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|Detecting anomalies in multivariate time series from automotive systems
|Machine learning;Data mining;Vehicle electronics;Self-learning systems;Anomaly detection
|Brunel University School of Engineering and Design PhD Theses
|In the automotive industry test drives are conducted during the development of new vehicle models or as a part of quality assurance for series vehicles. During the test drives, data is recorded for the use of fault analysis resulting in millions of data points. Since multiple vehicles are tested in parallel, the amount of data that is to be analysed is tremendous. Hence, manually analysing each recording is not feasible. Furthermore the complexity of vehicles is ever-increasing leading to an increase of the data volume and complexity of the recordings. Only by effective means of analysing the recordings, one can make sure that the effort put in the conducting of test drives pays off. Consequently, effective means of test drive analysis can become a competitive advantage. This Thesis researches ways to detect unknown or unmodelled faults in recordings from test drives with the following two aims: (1) in a data base of recordings, the expert shall be pointed to potential errors by reporting anomalies, and (2) the time required for the manual analysis of one recording shall be shortened. The idea to achieve the first aim is to learn the normal behaviour from a training set of recordings and then to autonomously detect anomalies. The one-class classifier “support vector data description” (SVDD) is identified to be most suitable, though it suffers from the need to specify parameters beforehand. One main contribution of this Thesis is a new autonomous parameter tuning approach, making SVDD applicable to the problem at hand. Another vital contribution is a novel approach enhancing SVDD to work with multivariate time series. The outcome is the classifier “SVDDsubseq” that is directly applicable to test drive data, without the need for expert knowledge to configure or tune the classifier. The second aim is achieved by adapting visual data mining techniques to make the manual analysis of test drives more efficient. The methods of “parallel coordinates” and “scatter plot matrices” are enhanced by sophisticated filter and query operations, combined with a query tool that allows to graphically formulate search patterns. As a combination of the autonomous classifier “SVDDsubseq” and user-driven visual data mining techniques, a novel, data-driven, semi-autonomous approach to detect unmodelled faults in recordings from test drives is proposed and successfully validated on recordings from test drives. The methodologies in this Thesis can be used as a guideline when setting up an anomaly detection system for own vehicle data.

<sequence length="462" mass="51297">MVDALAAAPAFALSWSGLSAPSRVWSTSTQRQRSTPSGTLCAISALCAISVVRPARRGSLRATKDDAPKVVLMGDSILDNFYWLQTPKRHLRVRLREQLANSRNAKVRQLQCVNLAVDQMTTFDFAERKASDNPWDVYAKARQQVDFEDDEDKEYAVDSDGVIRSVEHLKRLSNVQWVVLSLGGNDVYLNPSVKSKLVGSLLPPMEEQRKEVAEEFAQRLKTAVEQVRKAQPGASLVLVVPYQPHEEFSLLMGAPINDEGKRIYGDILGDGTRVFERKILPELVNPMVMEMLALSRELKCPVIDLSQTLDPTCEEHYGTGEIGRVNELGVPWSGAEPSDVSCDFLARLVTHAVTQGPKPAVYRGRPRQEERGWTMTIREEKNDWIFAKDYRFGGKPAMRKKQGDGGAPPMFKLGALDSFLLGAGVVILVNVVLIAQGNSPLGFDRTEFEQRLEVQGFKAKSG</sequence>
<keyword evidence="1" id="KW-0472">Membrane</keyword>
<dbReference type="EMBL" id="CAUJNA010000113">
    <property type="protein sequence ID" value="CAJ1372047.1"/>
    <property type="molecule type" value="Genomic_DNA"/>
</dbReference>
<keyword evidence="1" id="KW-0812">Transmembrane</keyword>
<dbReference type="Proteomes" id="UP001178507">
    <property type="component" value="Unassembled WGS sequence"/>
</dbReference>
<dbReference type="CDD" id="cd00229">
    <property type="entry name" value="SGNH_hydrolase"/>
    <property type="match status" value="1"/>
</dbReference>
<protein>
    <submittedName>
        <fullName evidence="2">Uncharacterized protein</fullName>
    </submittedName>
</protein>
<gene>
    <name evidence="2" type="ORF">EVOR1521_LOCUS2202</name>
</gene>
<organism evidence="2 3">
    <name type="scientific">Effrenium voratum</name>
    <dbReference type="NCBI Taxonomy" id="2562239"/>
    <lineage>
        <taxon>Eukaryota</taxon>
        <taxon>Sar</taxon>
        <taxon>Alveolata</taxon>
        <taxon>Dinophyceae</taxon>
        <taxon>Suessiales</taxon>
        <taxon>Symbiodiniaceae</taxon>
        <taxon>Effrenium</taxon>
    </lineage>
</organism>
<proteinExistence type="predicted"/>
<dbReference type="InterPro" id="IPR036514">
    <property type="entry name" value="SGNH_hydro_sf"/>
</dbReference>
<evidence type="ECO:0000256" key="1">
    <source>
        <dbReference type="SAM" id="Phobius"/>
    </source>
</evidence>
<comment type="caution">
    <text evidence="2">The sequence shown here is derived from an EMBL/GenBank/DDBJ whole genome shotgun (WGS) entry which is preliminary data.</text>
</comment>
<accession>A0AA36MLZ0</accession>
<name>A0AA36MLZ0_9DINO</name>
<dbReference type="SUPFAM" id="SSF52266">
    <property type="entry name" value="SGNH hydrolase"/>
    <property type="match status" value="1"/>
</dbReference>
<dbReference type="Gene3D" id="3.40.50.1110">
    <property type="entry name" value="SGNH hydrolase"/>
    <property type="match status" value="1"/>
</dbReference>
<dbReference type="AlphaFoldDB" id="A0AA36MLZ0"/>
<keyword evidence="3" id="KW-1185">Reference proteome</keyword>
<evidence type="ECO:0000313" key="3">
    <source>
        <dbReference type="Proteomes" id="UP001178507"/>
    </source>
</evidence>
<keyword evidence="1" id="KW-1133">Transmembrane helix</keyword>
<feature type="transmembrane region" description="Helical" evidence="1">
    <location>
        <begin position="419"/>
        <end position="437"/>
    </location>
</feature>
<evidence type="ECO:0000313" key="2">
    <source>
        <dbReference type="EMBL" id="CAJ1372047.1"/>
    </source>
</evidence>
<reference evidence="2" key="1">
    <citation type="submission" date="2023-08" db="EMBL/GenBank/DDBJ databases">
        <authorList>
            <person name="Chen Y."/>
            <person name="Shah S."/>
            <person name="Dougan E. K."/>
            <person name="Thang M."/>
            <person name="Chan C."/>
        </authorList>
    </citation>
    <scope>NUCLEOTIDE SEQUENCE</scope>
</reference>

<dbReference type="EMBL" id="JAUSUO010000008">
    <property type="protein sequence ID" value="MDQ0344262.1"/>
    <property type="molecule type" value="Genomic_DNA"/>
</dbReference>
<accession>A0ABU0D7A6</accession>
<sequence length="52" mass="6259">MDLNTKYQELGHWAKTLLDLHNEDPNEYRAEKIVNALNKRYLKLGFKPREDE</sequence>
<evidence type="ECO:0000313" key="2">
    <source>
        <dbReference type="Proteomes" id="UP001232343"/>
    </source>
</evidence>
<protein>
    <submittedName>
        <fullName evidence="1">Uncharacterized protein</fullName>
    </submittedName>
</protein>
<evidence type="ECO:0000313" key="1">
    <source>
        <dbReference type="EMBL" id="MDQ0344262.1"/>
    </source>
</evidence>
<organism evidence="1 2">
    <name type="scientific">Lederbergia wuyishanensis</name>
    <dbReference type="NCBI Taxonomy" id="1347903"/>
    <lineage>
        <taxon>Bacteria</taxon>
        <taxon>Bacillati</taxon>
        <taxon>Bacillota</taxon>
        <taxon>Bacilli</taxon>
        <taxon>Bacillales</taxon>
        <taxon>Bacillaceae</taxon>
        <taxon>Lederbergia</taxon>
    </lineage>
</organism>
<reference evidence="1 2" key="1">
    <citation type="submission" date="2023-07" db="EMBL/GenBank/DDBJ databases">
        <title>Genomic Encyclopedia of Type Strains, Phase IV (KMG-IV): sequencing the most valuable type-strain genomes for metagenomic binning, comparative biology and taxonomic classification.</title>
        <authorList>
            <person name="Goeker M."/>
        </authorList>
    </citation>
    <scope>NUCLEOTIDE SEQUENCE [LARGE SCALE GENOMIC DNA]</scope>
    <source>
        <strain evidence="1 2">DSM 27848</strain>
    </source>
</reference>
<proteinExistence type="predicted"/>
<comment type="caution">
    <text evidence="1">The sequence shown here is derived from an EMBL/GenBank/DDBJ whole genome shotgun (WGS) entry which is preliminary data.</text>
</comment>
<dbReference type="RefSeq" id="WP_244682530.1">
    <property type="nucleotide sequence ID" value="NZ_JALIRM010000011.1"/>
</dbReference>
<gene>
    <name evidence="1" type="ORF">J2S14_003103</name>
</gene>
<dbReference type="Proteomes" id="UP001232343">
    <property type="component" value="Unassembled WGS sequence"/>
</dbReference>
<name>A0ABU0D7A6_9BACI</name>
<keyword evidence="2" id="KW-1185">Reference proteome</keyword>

|This thesis was submitted for the degree of Doctor of Philosophy and awarded by Brunel University.
|Appears in Collections:
|Electronic and Computer Engineering
Dept of Electronic and Electrical Engineering Theses
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